Broadcom, Gotcha Show Teamwork

Broadcom is making its first online play.The maker of semiconductors for cable set-top boxes said today it is teaming with alternative sports event marketer Gotcha to develop Webcasts of participant sports such as surfing, snowboarding, skateboarding and motocross.

Broadcom is making its first online play.

The maker of semiconductors for cable set-top boxes said today it is teaming with alternative sports event marketer Gotcha to develop Webcasts of participant sports such as surfing, snowboarding, skateboarding and motocross.

Broadcom is bankrolling the new venture, dubbed Broadband Interactive Group. Other investors include Broadcom Chief Executive Henry Nicholas.

"Broadcom looks at content as driving the adoption of next-generation technology," said Matt Jacobson, the former executive vice president at News Corp.'s online unit who will be CEO of the new joint venture.

Gotcha produces live events that draw more than 200,000 participants and spectators annually, and it publishes three magazines with a combined circulation exceeding 150,000. Those properties will be used to promote the new Web offerings, Jacobson noted.

"We are an event company that turns out a massive amount of content," Jacobson said. "This is about building an integrated company the combines the Web with other media."

It also could prove to be an interesting laboratory for Broadcom and its CEO Nicholas, who has been widely reported to be in negotiations to buy Major League Baseball's Anaheim Angels and the National Hockey League's Anaheim Mighty Ducks from The Walt Disney Co.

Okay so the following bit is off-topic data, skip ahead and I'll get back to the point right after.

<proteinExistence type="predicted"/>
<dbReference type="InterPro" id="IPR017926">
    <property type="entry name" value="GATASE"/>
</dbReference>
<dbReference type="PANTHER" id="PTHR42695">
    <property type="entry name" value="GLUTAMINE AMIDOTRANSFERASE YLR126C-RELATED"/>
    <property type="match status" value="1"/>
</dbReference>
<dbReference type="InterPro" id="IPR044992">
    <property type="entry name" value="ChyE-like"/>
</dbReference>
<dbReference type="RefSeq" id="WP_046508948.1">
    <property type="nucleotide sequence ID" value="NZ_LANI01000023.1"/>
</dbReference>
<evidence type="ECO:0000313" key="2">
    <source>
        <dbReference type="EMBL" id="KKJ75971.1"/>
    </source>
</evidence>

The sports franchises could significantly extend Broadcom's efforts to convert sports into programming suitable for the online medium.

Broadcom's joint venture with Gotcha, however, is not being formed with a larger purpose in mind other than creating a sports-oriented marketing company that incorporates the Internet into its mix of media to reach an audience of viewers aged 10 to 24, Jacobson said.

"This is a workable business model in the narrowband space," Jacobson added. "But if you start laying on the opportunities of television and broadband, there is significant upside."

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